K.B: You and other people of your group had to travel a lot in the remote villages of Bengal. Tell me about the agonies and ecstasies, so to speak, of those days.

S.C: There was a lot of physical discomfort that we had to tolerate. We had to survive on little food; we had hardly any money in our pockets. But the experience that I had those days, that pretty much took care of all other discomforts. Artists from all over India joined conferences of IPTA. It was like a university for us. We got accustomed to various languages, cultures, music, songs, and plays from different parts of India. We got to know each other, exchanged our thoughts and ideas. Later, that knowledge had helped me tremendously in my compositions and in my writings. Besides, my intimate knowledge of peasant life helped me write "Do Bigha Zamin" [Two Acres of Land] based on their lives. Also, whatever claim I can make on folk music, most of it I owe to my intimate understanding of the peasant life and from my involvement in the IPTA movement.

Niranjan Sen has written a history of the IPTA. It's being serialized in "Epic Theatre", a journal edited by Utpal Dutt. Shobha-di [Shobha Sen – famous stage actor and Utpal Dutt's wife] had asked me many times to write about those days. But my memories have faded to such an extent that I can't take up the project. Those who always remained in the city, they could keep track of all the events. But I spent at least four years in the underground; I had no contacts with anyone during that period. And we have become so isolated from each other. I would compose songs while in underground; teach the boys how to sing them, they would then go out to different parts of Bengal. I would stay back and do my own things, maybe perform for a different group. So I was not in a position to keep track of everything. I do not know much about whatever happened during those years.

K.B: Till which year were you in the underground?

S.C: Up to 1950. From 1946 to 1950, for those four years I was in the underground.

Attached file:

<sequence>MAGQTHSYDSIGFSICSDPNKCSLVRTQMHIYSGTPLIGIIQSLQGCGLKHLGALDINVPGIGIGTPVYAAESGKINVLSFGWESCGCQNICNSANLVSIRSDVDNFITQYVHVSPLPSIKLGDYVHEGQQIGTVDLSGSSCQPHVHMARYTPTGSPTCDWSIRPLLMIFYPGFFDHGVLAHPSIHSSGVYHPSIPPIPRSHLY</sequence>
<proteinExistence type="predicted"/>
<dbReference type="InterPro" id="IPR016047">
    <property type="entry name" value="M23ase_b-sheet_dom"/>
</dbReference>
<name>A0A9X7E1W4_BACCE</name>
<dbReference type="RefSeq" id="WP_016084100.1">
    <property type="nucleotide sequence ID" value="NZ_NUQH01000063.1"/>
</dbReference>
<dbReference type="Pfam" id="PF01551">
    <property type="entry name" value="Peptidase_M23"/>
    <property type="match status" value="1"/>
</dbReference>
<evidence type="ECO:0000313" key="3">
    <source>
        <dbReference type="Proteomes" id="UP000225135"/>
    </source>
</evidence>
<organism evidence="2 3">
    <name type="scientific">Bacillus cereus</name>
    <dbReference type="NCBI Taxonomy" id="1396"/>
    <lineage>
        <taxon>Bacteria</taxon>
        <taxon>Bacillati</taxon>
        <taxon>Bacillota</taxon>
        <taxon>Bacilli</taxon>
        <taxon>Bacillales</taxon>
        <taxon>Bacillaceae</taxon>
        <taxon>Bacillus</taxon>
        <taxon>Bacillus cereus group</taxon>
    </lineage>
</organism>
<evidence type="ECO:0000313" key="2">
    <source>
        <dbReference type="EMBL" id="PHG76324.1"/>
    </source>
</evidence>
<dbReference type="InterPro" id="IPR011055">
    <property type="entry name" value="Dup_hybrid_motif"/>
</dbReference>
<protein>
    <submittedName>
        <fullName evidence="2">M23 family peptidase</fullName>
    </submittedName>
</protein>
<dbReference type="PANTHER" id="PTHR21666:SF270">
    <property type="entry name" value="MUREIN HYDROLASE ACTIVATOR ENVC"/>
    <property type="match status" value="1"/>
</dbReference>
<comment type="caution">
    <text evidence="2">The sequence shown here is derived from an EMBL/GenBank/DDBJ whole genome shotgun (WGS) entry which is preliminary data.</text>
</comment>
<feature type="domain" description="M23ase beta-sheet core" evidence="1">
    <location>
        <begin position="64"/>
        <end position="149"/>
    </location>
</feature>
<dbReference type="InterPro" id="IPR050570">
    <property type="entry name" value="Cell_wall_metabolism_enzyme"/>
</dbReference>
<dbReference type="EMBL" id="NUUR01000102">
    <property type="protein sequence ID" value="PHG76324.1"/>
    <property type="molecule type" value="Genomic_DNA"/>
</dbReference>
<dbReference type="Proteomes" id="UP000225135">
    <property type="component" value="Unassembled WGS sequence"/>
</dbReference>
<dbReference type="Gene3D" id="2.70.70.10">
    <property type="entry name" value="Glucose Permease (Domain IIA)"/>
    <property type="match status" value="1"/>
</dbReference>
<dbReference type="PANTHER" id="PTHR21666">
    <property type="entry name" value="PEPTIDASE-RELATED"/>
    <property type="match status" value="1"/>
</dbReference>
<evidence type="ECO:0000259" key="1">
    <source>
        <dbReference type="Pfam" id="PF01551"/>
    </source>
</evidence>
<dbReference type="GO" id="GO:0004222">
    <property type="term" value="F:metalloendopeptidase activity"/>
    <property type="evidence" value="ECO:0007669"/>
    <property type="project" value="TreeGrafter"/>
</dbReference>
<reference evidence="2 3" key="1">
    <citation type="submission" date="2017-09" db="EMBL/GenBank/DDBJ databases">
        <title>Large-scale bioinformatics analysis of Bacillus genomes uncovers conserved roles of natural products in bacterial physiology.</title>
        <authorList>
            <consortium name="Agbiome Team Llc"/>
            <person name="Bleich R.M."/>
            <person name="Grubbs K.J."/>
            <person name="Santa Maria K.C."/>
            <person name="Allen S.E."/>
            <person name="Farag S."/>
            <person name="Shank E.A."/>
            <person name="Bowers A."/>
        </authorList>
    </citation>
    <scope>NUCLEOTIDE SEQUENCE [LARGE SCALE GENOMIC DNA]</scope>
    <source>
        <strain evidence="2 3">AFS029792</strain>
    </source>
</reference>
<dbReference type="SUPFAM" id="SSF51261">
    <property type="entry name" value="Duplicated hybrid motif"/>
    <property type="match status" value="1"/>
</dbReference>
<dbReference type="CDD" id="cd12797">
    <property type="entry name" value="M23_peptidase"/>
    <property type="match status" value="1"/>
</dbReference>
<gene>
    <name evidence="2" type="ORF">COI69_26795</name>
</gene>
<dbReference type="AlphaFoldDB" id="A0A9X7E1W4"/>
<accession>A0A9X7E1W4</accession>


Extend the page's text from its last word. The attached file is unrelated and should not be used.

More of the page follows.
K.B: The IPTA brought about a change, a novelty in form and content in its songs of protest. Could you compare the differences between these songs and to those written in the earlier period? Didn't we already have a tradition of "Protest Songs" written in an earlier period than the IPTA's?

S.C: Of course we did. But the songs you are referring to were mostly nationalistic in nature. For example, think of those songs written during the Swadeshi period. Later, Nazrul [Kazi Nazrul Islam – Bengali dissident poet, lyricist and composer (1899– 1976)] brought about a strong tone of protest in his songs. "Kaara-r oi lauho kawpat..bhenge kar tukro dupaat" ("Tear down those iron gates of prison…" ) -- this was Nazrul's composition. Tagore [Rabindranath Tagore (1861 – 1941), Nobel laureate Bengali poet and lyricist] himself composed a great many protest songs, although he did not make such an open call for revolution in his songs. There were other composers such as Atulprasad Sen and Dwijendralal Ray [Bengali poets, composers and lyricists, contemporaries to Tagore] who wrote quite a few songs imbued with nationalistic sentiments.

K.B: So, what kind of newness did IPTA songs introduce? S.C: We tried to go a step further than the nationalistic sentiments, and approach what can be called a socialist revolution. Our goal was to build a society based on the participation and unity of all classes -- the farmers, the laborers, and the bourgeois middle-class intellectuals. We wanted to fight against all forms of exploitations. Those themes appeared in the songs written during post-1944 period. They had Marxist sensibilities in them. So, those songs were different from their predecessors. You will certainly find those sentiments in my own songs. What the critics call a new approach in my own compositions was an attempt to reach more people through my songs. Consider the form of my song "G(n)aayer Bodhu" [ A Village Woman], it had a narrative form, a form of storytelling. There were not many examples of such songs written in a narrative form. Or consider the rhythm of the song "Dheu Uthchhe, Kaara Tutchhe" ["Waves Crashing, Barriers Crumbling"], where one would not find the traditional movements of "Asthayee", "Antara" and "Sanchari" [traditional three movements in a song], that form was completely altered in that song. Or think of the composition of "Runner". It was a long poem by poet Sukanta Bhattacharya. There was neither a "Mukhra", nor "Antara" in the poem. As the song unfolded, it seemed as if one scene after another just glided by, like in a movie. The content of the poem called for such a drastic change in its compositional form, and it also called for new notes in its tune.